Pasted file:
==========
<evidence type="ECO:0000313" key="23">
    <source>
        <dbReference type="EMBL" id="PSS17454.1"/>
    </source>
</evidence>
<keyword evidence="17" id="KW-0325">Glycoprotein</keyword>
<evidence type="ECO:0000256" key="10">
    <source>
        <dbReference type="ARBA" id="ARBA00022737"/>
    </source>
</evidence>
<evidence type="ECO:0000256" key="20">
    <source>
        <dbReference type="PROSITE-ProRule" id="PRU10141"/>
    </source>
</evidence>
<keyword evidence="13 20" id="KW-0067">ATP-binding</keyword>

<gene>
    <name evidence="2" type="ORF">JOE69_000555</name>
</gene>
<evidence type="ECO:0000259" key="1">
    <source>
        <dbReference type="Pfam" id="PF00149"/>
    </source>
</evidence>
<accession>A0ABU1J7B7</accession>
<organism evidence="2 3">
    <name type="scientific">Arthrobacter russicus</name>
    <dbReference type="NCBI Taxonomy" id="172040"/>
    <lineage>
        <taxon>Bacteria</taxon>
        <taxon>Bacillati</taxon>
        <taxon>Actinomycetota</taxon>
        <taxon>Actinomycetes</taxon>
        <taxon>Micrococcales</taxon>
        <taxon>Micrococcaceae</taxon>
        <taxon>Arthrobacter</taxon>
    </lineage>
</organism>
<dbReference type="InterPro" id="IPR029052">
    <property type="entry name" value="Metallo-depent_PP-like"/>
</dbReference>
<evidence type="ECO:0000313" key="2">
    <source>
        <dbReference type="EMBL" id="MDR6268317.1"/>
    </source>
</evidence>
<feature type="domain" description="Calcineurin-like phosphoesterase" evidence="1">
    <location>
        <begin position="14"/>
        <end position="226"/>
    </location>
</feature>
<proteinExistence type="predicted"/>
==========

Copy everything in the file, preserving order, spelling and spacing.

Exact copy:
<evidence type="ECO:0000313" key="23">
    <source>
        <dbReference type="EMBL" id="PSS17454.1"/>
    </source>
</evidence>
<keyword evidence="17" id="KW-0325">Glycoprotein</keyword>
<evidence type="ECO:0000256" key="10">
    <source>
        <dbReference type="ARBA" id="ARBA00022737"/>
    </source>
</evidence>
<evidence type="ECO:0000256" key="20">
    <source>
        <dbReference type="PROSITE-ProRule" id="PRU10141"/>
    </source>
</evidence>
<keyword evidence="13 20" id="KW-0067">ATP-binding</keyword>

<gene>
    <name evidence="2" type="ORF">JOE69_000555</name>
</gene>
<evidence type="ECO:0000259" key="1">
    <source>
        <dbReference type="Pfam" id="PF00149"/>
    </source>
</evidence>
<accession>A0ABU1J7B7</accession>
<organism evidence="2 3">
    <name type="scientific">Arthrobacter russicus</name>
    <dbReference type="NCBI Taxonomy" id="172040"/>
    <lineage>
        <taxon>Bacteria</taxon>
        <taxon>Bacillati</taxon>
        <taxon>Actinomycetota</taxon>
        <taxon>Actinomycetes</taxon>
        <taxon>Micrococcales</taxon>
        <taxon>Micrococcaceae</taxon>
        <taxon>Arthrobacter</taxon>
    </lineage>
</organism>
<dbReference type="InterPro" id="IPR029052">
    <property type="entry name" value="Metallo-depent_PP-like"/>
</dbReference>
<evidence type="ECO:0000313" key="2">
    <source>
        <dbReference type="EMBL" id="MDR6268317.1"/>
    </source>
</evidence>
<feature type="domain" description="Calcineurin-like phosphoesterase" evidence="1">
    <location>
        <begin position="14"/>
        <end position="226"/>
    </location>
</feature>
<proteinExistence type="predicted"/>